There are many things that can come up in a person’s life that are unexpected, and cost money.

Car repairs, towing, medical expenses, books for work, fines, fees, lab costs, visiting sick relatives, replacing a broken chair/TV/, etc.

These things are often completely unexpected; but if you live a busy life like most people, you can roughly predict the basic amount of those things that are likely to hit you each and every month. Seems like there’s always something.

It’s tricky though – “my car got a flat tire while driving across the desert between Arizona and California and the spare tire is flat too! It had to be towed 85 miles to the nearest gas station for repair! Heh heh, that surely won’t happen again for a long time!” And you’re right, that won’t happen again next month, next year, or any other year for the rest of your life. But something else will. Next month maybe your pet will have a mysterious illness that the vet can’t seem to diagnose (at great cost to you); then mysteriously heal itself 3 weeks later for unknown reason. The month after, your daughter/son/mother/father/brother/sister calls because they’re in a terrible jam, can they borrow $800 for a couple months?  They promise to pay you back (but you know they probably won’t). The month after that, you might fall and sprain your ankle; that incurs multiple doctor visits, pain killers, and maybe some rehab costs; thank goodness for health insurance; and then you’re fully recuperated 6 months later. And life goes on.

Keep an Emergency Fund

To be ready for the unexpected, I recommend building an emergency fund in your savings or money-market account. Choose a level of cash that you’re going to hold in that account as much as possible. Let’s say you choose $5000.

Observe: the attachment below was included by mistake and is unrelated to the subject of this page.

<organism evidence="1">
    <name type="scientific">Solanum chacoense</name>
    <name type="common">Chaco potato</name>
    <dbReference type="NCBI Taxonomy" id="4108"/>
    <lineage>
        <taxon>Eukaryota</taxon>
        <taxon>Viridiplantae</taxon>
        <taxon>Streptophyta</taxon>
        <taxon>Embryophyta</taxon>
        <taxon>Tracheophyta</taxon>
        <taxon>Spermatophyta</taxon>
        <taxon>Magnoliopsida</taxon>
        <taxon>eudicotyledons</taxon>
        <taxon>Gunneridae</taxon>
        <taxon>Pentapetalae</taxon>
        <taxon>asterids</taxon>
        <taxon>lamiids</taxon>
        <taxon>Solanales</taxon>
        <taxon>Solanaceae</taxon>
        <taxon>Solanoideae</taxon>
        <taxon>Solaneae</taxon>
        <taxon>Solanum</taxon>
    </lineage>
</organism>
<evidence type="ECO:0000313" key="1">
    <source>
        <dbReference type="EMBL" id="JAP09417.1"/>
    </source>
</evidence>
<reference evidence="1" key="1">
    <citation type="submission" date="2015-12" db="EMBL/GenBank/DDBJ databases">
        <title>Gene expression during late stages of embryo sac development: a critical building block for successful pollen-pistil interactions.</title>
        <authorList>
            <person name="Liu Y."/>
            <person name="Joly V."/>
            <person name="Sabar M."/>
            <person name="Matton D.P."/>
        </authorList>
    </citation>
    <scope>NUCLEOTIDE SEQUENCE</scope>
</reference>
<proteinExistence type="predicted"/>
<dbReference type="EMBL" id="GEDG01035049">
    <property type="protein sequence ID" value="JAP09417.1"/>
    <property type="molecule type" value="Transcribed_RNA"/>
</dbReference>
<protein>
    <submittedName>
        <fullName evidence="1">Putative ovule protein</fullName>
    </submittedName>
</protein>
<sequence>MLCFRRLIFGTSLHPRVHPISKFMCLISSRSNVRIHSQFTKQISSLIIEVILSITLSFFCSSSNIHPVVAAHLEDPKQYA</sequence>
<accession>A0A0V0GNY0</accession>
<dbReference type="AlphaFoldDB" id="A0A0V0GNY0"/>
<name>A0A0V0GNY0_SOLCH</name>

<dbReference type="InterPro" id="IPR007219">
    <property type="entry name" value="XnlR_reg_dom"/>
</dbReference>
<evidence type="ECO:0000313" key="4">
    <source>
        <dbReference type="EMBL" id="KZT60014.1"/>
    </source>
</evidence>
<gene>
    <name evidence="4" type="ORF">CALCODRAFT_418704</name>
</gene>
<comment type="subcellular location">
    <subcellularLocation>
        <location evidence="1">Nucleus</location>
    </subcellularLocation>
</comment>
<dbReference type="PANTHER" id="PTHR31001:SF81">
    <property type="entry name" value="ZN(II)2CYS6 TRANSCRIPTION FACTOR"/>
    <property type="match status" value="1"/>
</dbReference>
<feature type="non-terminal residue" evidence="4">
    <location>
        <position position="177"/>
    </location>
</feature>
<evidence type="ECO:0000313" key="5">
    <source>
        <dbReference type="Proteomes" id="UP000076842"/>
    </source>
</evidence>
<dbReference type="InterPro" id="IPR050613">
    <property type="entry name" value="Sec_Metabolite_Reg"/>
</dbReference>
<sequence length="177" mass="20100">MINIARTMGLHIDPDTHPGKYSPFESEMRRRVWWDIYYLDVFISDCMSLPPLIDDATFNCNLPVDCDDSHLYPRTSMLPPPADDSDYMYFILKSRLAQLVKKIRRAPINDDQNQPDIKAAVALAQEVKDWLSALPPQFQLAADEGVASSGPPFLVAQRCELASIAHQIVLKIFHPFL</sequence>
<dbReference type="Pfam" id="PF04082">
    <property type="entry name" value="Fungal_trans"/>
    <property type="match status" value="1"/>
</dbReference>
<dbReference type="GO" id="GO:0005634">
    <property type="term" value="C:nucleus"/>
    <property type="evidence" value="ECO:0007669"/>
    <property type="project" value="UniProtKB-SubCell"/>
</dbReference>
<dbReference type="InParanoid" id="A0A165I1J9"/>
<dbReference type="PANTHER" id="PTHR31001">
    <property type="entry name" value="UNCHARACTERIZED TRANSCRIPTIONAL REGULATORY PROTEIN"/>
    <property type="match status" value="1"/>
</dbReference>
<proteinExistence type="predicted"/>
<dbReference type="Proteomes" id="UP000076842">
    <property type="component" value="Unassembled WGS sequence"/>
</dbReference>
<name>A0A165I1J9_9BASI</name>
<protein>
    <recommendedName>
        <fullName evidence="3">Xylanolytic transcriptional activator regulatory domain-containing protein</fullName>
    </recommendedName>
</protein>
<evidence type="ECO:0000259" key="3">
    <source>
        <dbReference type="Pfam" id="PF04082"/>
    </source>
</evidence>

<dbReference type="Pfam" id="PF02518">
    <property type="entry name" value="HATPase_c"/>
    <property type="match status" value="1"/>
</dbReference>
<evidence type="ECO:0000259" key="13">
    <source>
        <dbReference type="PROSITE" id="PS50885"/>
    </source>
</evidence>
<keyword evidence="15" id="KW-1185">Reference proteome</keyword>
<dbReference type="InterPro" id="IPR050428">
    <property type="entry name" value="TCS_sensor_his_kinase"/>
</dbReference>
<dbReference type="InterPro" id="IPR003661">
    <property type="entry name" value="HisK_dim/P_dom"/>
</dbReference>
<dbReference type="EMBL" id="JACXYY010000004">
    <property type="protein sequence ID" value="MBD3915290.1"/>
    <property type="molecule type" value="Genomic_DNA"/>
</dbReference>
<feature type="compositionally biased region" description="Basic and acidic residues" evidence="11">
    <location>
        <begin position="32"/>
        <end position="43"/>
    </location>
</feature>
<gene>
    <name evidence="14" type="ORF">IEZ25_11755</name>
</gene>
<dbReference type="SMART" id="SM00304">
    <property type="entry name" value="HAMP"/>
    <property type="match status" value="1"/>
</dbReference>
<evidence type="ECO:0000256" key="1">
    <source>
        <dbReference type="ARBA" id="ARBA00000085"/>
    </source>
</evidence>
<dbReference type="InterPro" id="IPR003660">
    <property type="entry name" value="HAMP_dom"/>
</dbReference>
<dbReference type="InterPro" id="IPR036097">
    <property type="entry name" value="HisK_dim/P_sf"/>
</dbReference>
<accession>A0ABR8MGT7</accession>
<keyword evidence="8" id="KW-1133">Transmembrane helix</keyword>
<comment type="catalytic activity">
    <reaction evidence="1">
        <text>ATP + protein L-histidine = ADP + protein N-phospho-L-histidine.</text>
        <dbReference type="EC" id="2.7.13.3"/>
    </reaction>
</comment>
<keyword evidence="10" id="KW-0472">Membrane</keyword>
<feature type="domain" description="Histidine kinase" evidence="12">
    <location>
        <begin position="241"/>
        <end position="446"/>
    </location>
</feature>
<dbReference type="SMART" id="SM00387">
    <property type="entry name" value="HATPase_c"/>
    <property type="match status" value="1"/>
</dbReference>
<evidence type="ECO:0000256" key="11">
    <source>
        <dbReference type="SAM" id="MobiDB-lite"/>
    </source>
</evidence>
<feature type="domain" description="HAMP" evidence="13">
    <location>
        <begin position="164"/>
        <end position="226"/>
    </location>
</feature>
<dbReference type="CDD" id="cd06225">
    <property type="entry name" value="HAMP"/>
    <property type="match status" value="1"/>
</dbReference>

So long as the account doesn’t have $5000 in it, you will contribute a big chunk from every paycheck to it; say $250 a month, or more if you can. A lot more, hopefully.  This is money you will NOT spend under any conditions – unless you have an emergency.

When the account reaches $5000, happy day!  You don’t have to put anymore in there this month – maybe that’s extra play-money for you this month.  Once an emergency hits you though, and the balance goes down, time to start socking away some of that money every month or every paycheck again.

Saving Psychology

This is an interesting psychological exercise, not just a financial one.  Can you get yourself to do it?  Can you maintain that balance?  You have to think differently about your paycheck from now on.  You can’t immediately spend as much money as you do now. It feels different. You can do it. What you’re actually doing is buying yourself peace of mind. It’s a nice cushion if you’re ever let go from your job, too – that’s an emergency (hopefully that never happens).